An example ¥ ¥ ¥ 8 We show 26 babies the two pictures at the same time (one with his/her mother, the other a scenery picture) for 60 seconds, and measure how long they look at the facial configuration. Our null assumption is that they will not look at it for longer than half the time, μ = 30 Our alternate hypothesis is that they will look at the face stimulus longer and face recognition is hardwired in their brain, not learned (directional) Our sample of n = 26 babies looks at the face stimulus for M = 35 seconds, s = 16 seconds Test our hypotheses (α =. 05, one-tailed)

Step 1: Hypotheses ¥ Sentence: Null: Babies look at the face stimulus for less

Step 1: Hypotheses ¥ Sentence: Null: Babies look at the face stimulus for less than or equal to half the time ¥ Alternate: Babies look at the face stimulus for more than half the time ¥ ¥ Code Symbols: 9

Step 2: Determine Critical Region ¥ Population variance is not known, so use sample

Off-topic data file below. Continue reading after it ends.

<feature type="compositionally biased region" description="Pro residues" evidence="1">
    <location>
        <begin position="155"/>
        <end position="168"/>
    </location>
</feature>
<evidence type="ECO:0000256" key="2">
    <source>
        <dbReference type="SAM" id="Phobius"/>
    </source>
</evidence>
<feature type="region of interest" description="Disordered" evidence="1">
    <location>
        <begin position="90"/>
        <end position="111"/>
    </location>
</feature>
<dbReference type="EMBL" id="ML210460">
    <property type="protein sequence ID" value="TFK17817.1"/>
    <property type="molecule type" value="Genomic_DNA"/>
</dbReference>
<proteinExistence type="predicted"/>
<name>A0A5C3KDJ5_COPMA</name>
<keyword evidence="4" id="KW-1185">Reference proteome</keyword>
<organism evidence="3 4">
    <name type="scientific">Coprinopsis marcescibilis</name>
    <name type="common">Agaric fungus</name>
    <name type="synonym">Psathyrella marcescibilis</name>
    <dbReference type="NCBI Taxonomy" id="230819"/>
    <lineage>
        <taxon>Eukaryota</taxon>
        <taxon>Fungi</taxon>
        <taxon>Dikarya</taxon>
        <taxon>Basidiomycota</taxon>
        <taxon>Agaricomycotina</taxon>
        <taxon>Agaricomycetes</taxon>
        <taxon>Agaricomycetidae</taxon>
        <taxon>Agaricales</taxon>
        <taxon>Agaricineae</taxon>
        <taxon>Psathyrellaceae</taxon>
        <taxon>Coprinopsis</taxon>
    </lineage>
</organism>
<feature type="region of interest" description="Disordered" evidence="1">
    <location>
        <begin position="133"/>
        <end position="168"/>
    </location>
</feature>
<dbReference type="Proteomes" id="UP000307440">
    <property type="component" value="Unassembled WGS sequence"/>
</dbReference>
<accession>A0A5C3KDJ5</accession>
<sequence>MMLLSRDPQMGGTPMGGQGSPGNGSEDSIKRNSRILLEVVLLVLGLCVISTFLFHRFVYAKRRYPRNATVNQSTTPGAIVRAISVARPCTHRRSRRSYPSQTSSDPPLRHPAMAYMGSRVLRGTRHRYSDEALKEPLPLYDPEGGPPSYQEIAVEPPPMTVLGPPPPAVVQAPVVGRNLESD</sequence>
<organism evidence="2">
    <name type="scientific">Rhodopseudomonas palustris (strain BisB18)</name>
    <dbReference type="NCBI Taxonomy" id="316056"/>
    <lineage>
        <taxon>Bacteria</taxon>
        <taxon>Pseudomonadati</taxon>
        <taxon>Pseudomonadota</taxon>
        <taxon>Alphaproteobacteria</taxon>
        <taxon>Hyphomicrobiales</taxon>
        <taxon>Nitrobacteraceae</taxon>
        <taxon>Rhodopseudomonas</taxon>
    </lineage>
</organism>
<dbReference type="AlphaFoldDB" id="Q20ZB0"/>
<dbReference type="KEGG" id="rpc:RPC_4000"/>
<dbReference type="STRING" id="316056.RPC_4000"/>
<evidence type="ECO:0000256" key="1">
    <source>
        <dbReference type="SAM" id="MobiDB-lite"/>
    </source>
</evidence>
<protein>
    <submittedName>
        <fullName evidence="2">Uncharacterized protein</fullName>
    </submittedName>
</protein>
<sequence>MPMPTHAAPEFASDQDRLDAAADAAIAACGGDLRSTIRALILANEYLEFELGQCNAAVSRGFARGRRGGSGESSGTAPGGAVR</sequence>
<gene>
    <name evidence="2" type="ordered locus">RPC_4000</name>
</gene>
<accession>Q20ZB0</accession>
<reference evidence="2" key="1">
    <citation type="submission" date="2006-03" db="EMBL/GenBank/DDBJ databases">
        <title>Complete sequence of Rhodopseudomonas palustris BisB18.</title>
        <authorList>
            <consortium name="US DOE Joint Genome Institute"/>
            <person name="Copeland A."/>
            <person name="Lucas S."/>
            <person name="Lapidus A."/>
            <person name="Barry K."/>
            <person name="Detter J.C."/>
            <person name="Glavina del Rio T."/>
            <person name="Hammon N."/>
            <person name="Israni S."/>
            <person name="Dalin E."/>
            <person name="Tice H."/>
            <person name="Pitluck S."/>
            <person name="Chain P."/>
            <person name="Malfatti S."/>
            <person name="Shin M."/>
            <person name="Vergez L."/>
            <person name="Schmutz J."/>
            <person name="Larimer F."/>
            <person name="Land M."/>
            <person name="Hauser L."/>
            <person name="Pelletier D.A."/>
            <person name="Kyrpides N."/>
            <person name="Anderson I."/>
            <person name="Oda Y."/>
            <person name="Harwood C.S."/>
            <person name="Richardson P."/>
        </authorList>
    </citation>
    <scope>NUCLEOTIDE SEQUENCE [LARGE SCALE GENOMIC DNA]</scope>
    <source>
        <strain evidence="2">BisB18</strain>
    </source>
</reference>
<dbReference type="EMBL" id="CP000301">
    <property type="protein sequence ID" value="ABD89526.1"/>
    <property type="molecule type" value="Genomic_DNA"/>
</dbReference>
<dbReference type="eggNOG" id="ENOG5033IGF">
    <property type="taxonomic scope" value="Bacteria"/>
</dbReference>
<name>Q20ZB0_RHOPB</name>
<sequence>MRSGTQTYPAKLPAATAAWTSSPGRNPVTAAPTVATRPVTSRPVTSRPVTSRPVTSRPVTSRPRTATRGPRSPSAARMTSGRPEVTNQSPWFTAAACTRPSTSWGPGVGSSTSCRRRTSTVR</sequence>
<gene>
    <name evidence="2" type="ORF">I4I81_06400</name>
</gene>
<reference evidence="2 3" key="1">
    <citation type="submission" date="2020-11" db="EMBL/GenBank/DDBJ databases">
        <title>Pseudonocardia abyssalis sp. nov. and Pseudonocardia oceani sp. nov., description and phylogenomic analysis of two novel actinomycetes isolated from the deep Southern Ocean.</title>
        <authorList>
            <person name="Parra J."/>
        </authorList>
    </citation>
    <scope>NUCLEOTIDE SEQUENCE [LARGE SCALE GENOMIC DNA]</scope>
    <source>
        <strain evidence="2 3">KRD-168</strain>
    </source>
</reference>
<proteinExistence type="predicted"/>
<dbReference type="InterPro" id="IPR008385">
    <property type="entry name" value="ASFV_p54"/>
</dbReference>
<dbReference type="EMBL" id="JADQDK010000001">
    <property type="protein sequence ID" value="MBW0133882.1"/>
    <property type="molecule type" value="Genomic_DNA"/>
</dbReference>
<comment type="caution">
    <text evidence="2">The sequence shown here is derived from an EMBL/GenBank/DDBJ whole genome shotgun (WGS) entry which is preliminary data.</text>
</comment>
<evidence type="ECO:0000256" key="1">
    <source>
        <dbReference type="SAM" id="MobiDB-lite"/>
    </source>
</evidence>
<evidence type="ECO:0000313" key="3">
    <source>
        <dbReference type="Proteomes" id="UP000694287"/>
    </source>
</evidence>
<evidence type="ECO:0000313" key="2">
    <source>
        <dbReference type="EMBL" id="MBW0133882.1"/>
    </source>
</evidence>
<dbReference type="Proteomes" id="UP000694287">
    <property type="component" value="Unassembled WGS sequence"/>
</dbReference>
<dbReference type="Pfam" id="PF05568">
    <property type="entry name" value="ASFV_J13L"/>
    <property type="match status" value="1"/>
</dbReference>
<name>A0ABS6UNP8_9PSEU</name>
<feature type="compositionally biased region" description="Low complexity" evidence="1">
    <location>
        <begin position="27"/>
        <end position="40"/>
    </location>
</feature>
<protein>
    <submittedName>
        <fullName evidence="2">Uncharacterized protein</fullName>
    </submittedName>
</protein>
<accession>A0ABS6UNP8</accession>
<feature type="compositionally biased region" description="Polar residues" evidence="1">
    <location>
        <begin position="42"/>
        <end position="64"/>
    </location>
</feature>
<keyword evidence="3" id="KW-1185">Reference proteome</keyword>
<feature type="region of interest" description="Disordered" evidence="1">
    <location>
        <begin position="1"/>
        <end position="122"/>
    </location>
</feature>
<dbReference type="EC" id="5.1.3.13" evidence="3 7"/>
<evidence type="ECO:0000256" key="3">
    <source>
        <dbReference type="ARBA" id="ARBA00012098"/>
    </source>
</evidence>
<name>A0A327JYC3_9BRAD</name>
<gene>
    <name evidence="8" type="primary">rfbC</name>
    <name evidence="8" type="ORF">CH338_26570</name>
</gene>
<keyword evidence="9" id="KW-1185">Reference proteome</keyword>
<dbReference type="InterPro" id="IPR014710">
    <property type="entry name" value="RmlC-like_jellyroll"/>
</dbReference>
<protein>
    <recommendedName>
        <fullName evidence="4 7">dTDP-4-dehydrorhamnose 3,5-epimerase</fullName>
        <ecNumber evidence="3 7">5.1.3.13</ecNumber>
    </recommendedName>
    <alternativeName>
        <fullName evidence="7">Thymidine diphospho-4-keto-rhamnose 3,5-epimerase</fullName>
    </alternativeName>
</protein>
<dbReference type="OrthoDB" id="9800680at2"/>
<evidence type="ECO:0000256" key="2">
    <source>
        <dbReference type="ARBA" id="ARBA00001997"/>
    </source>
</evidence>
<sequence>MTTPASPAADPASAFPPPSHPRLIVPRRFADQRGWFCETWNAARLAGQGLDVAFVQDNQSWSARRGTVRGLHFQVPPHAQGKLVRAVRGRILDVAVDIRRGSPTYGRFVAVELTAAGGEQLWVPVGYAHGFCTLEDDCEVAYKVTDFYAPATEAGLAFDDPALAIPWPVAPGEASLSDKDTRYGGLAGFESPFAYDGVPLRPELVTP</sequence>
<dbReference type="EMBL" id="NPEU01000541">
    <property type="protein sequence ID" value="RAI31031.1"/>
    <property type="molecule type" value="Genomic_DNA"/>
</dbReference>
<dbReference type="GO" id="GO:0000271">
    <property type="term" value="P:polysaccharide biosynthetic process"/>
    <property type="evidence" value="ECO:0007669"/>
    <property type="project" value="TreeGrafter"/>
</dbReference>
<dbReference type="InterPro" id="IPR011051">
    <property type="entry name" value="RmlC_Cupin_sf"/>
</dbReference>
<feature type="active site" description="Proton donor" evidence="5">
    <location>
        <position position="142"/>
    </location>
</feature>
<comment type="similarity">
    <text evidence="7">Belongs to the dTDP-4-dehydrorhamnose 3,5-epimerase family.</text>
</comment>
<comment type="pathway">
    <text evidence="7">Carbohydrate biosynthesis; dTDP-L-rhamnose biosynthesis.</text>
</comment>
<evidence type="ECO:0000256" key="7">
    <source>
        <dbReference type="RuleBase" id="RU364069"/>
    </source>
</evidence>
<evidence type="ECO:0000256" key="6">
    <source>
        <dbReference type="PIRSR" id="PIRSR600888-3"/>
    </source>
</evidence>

Step 2: Determine Critical Region ¥ Population variance is not known, so use sample variance to estimate ¥ n = 26 babies; df = n-1 = 25 ¥ Look up values for t at the limits of the critical region from our critical values of t table ¥ Set α =. 05; one-tailed ¥ tcrit = +1. 708 10

Step 3: Calculate t statistic from sample ¥ Central Limit Theorem μ = 30

Step 3: Calculate t statistic from sample ¥ Central Limit Theorem μ = 30 ¥ s. M=s/ =16/ = 3. 14 ¥ ¥ 11

Step 4: Decision and Conclusion ¥ The tobt=1. 59 does not exceed tcrit=1. 708

Step 4: Decision and Conclusion ¥ The tobt=1. 59 does not exceed tcrit=1. 708 ¥∴ We must retain the null hypothesis ¥ Conclusion: Babies do not look at the face stimulus more often than chance, t(25) = +1. 59, n. s. , one-tailed. Our results do not support the hypothesis that face processing is innate. 12